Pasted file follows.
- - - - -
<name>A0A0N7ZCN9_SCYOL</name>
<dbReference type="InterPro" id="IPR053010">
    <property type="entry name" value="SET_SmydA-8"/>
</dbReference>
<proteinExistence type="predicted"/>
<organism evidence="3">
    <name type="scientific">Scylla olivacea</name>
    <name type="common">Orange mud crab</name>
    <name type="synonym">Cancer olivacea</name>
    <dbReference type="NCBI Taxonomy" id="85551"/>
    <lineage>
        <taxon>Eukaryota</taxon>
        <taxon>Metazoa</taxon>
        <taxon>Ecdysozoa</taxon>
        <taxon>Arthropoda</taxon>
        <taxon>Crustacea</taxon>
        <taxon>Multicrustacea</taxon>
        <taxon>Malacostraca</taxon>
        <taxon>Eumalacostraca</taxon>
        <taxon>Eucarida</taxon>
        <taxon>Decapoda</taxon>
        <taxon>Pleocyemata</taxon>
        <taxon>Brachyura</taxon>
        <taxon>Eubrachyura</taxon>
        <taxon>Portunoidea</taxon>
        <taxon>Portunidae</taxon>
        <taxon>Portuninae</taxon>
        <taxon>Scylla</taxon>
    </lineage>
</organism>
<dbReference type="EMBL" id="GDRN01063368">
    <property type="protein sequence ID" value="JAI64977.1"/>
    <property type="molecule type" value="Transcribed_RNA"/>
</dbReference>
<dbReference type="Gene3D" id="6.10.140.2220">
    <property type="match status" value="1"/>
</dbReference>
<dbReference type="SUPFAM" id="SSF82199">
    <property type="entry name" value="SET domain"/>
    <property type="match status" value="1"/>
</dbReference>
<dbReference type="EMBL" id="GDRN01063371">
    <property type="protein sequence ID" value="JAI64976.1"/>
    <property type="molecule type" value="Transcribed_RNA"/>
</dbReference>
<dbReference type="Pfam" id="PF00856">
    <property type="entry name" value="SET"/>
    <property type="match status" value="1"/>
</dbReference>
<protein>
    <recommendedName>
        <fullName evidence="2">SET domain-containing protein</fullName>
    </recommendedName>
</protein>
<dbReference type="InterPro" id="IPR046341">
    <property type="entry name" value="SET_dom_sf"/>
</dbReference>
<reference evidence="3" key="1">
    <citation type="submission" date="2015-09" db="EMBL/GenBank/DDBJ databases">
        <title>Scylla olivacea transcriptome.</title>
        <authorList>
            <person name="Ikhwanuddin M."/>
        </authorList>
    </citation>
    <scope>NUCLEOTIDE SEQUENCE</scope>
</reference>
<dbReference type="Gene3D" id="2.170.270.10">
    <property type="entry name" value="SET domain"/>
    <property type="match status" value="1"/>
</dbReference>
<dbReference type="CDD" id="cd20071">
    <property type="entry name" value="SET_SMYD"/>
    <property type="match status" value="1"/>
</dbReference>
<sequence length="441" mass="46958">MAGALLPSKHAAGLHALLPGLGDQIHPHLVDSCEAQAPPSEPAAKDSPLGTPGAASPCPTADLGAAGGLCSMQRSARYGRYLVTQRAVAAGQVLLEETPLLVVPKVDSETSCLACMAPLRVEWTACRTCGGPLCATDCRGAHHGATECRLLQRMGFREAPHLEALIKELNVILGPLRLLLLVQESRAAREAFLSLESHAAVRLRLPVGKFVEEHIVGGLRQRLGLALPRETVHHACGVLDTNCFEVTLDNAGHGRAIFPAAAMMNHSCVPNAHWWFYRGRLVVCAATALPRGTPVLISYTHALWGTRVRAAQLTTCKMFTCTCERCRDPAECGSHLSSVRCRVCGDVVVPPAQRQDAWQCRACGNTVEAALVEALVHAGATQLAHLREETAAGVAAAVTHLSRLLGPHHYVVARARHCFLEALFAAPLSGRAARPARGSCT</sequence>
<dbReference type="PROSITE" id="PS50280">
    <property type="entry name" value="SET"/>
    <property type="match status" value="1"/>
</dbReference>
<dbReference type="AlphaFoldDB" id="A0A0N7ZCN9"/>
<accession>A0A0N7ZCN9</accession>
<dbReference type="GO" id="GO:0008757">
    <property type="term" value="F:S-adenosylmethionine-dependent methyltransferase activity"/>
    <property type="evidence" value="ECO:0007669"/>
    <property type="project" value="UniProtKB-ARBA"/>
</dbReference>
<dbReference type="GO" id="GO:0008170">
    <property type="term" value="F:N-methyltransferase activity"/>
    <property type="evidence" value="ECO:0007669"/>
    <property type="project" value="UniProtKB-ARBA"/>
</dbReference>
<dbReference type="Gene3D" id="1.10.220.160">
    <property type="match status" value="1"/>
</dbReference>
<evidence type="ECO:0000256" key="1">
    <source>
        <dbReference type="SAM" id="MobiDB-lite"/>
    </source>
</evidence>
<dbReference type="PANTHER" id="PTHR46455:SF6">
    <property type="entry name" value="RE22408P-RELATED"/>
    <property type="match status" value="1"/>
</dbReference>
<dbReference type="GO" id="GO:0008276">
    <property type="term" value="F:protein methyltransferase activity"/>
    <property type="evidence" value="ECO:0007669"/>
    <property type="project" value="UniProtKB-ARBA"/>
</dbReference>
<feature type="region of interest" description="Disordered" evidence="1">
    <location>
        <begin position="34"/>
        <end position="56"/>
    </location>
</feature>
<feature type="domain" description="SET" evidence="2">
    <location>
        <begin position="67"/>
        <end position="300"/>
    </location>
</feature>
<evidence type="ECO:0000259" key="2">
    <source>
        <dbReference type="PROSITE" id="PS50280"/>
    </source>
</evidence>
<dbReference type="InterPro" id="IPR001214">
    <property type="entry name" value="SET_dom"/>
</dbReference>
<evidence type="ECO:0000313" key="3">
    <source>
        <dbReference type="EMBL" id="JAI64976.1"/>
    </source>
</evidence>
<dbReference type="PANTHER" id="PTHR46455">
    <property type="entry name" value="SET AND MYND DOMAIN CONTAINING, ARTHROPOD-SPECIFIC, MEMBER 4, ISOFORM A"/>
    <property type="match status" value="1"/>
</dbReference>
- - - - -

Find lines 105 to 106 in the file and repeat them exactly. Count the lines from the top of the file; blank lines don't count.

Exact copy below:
    <property type="term" value="F:protein methyltransferase activity"/>
    <property type="evidence" value="ECO:0007669"/>